Canada NewsWire, TORONTO, Sept. 24, 2015

The leaders of Canada’s largest disability organizations serving upwards of four million Canadians with disabilities are urging government leaders, influencers and the public to support a new non-partisan campaign to introduce federal legislation to ensure accessibility, inclusion and equal opportunity for Canadians with disabilities, and to fulfill Canada’s commitments to the UN Convention on the Rights of Persons with Disabilities.

They collectively endorse Barrier-Free Canada and a call to action to create a Canadians with Disabilities Act.

Barrier-Free Canada is an initiative to advocate for enactment of a strong and effective Canadians with Disabilities Act, a law that will enable people with disabilities to live to their full potential. The Canadians with Disabilities Act would apply to all persons in Canada with disabilities whether visible (physical) or invisible (learning and/or intellectual, mental, sensory or mental health) and whether episodic or permanent.

Today, more than four million Canadians live with some form of disability. Due to the aging population, this number will grow to more than nine million over the next 15 years. Aging is the biggest cause of disability. That means that by 2030, 1 in 5 people will have a disability.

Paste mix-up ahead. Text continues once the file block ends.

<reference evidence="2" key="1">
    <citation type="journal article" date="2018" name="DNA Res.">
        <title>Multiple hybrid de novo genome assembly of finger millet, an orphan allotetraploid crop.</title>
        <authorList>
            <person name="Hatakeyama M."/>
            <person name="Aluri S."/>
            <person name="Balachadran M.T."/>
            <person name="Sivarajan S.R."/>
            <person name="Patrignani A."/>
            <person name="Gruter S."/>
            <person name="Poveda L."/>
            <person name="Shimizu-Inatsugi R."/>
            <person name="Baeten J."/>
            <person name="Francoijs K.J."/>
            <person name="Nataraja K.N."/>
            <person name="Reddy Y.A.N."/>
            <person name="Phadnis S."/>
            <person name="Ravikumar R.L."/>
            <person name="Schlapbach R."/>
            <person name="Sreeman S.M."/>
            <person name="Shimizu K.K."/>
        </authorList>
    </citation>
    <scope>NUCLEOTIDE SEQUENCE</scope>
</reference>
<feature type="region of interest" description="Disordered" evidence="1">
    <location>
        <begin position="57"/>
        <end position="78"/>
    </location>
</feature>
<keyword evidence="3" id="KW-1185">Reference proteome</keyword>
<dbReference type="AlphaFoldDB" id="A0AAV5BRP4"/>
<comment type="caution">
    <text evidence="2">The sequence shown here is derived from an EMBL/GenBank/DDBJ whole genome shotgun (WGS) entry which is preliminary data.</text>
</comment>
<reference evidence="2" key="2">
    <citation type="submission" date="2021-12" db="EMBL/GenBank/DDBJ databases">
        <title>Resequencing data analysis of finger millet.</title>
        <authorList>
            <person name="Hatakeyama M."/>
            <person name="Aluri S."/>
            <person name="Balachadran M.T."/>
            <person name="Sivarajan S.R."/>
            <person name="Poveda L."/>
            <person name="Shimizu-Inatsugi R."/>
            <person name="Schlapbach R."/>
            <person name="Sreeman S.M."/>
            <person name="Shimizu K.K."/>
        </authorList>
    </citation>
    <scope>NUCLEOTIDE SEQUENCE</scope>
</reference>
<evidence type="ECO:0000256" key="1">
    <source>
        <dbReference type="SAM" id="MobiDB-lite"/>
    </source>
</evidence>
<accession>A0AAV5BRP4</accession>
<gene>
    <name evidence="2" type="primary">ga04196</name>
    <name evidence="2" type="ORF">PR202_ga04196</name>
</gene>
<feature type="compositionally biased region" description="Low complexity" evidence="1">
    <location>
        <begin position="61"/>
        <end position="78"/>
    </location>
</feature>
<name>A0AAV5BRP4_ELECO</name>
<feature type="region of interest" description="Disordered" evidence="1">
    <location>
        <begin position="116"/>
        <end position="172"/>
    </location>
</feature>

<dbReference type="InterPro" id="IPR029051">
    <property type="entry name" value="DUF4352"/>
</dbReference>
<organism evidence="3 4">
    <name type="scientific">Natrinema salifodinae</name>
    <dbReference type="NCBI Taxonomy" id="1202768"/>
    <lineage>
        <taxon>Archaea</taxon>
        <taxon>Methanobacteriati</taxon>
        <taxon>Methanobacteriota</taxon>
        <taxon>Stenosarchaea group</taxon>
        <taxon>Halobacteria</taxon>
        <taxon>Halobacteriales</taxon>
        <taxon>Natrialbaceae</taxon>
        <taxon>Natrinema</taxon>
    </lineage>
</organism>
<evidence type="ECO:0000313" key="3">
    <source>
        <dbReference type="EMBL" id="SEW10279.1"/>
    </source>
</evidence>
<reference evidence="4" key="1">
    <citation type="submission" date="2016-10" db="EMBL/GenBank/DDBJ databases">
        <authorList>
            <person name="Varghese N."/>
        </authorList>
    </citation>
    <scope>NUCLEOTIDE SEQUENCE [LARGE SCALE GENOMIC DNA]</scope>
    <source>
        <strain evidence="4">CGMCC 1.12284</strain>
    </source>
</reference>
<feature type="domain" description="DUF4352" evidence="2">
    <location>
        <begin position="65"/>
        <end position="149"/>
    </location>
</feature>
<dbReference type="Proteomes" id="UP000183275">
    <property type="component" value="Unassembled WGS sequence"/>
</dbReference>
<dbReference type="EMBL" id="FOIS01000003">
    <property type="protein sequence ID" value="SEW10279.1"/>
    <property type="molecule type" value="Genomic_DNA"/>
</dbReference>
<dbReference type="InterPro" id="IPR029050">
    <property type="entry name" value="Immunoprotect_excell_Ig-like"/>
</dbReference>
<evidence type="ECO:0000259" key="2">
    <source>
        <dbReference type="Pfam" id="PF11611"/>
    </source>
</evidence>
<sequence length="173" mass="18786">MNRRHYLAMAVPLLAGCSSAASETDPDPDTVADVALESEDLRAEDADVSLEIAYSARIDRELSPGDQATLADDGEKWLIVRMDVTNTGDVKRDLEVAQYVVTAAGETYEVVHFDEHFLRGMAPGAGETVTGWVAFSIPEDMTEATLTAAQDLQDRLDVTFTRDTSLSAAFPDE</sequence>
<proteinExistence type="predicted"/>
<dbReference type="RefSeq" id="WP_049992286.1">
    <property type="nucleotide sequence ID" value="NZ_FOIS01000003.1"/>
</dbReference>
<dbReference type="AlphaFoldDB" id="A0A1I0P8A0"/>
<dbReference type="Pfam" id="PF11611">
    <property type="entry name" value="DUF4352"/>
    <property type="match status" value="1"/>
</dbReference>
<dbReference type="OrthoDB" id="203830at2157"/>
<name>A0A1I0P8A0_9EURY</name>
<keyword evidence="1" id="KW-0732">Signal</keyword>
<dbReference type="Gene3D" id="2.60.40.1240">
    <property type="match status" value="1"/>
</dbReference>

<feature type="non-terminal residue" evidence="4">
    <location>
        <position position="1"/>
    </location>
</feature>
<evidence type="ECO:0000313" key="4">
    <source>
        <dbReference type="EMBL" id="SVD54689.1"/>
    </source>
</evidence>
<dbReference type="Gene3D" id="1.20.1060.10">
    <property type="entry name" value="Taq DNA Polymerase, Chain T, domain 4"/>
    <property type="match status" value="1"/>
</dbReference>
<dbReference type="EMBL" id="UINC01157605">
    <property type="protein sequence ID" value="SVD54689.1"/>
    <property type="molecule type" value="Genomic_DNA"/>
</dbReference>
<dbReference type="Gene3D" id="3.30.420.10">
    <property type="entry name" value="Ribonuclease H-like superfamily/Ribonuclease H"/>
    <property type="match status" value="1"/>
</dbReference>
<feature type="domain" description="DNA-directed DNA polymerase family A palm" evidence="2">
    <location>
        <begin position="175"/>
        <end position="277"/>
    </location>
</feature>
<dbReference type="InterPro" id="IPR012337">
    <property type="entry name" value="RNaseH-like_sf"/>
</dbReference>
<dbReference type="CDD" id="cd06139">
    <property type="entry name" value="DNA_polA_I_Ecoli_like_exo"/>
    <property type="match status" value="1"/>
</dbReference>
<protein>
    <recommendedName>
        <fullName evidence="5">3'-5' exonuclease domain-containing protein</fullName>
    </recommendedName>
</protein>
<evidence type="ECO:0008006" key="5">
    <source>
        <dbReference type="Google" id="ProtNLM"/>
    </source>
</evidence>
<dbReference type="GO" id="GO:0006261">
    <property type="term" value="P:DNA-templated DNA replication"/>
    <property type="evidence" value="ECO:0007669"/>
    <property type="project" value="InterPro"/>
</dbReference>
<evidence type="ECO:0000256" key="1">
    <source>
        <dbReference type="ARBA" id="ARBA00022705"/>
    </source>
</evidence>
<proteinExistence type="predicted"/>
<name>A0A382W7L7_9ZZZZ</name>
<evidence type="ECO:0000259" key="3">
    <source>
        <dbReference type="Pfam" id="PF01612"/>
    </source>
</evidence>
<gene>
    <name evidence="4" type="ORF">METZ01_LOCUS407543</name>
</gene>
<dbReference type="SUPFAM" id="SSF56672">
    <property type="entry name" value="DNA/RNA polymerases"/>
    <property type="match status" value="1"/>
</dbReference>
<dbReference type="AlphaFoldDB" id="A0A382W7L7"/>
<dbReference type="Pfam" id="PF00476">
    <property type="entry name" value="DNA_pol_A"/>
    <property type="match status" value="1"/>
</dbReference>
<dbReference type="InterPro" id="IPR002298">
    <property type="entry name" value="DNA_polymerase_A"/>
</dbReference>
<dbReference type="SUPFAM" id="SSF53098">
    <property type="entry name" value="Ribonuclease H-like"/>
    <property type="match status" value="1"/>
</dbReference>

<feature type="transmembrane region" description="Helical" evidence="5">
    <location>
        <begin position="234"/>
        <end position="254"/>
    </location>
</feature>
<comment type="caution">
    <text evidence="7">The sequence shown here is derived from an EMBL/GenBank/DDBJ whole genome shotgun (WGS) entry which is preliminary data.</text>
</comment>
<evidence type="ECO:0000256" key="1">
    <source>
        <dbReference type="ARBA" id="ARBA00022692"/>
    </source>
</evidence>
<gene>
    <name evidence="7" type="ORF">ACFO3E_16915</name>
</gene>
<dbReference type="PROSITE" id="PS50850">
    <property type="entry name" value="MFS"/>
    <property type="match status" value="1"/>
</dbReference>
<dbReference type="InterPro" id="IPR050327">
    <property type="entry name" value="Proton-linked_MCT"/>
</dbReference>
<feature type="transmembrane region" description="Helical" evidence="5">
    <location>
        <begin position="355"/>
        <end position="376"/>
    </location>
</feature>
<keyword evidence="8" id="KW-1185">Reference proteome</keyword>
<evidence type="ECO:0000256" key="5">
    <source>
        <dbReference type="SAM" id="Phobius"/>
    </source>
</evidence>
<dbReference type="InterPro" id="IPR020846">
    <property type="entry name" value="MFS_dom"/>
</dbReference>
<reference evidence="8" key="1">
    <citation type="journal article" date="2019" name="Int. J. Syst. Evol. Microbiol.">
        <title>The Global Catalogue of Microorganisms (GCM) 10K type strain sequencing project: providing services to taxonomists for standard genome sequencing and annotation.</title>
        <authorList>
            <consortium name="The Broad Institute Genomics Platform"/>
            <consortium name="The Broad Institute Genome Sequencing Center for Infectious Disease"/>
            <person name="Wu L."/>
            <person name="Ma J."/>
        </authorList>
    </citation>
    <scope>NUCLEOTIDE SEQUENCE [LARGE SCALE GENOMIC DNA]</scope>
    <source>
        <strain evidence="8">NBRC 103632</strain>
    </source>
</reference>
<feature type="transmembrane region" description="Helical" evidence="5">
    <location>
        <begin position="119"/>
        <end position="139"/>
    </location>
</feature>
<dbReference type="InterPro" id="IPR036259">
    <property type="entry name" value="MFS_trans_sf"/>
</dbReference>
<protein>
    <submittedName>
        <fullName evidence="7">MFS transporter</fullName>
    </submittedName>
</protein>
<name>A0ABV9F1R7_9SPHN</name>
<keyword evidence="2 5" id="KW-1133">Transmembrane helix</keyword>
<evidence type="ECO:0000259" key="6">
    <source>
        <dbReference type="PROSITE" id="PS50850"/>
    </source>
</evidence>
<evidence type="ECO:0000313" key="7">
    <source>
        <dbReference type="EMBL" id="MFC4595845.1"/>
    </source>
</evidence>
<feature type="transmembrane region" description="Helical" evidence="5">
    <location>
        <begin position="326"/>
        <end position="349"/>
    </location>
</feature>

Rick Hansen Foundation, CNIB, March of Dimes Canada, Canadian Hearing Society, Spinal Cord Injury Canada, Muscular Dystrophy Canada, Multiple Sclerosis Society of Canada, Canadian Disability Policy Alliance, Every Canadian Counts, ARCH Disability Law Centre, Canadian Hard of Hearing Association, Canadian Association for Community Living, and the Council of Canadians with Disabilities together have called on Canada’s political leaders in this federal election to commit to creating a Canadians with Disabilities Act.

David Lepofsky, a member of Barrier-Free Canada’s steering committee, and a lawyer who is blind says, “We live in a world that’s not designed for us; we live in a society that’s full of barriers, legal, bureaucratic and attitudinal. We need to get rid of those barriers so that we can all fully participate. Twenty five years ago the U.S. enacted the Americans with Disabilities Act. It’s time for Canada to catch up!”

“We strongly urge all parties to support the enactment of legislation to make accessibility and inclusion a reality throughout Canada for the benefit of Canadians with disabilities, their families and a stronger Canada. In this hotly-contested and close election, every issue and every voter counts,” says Lepofsky.

On September 29th there will be a Federal Election Forum where a Canadians with Disabilities Act will be discussed, starting at 6pm at the Ryerson Student Learning Centre, 341 Yonge Street, Toronto


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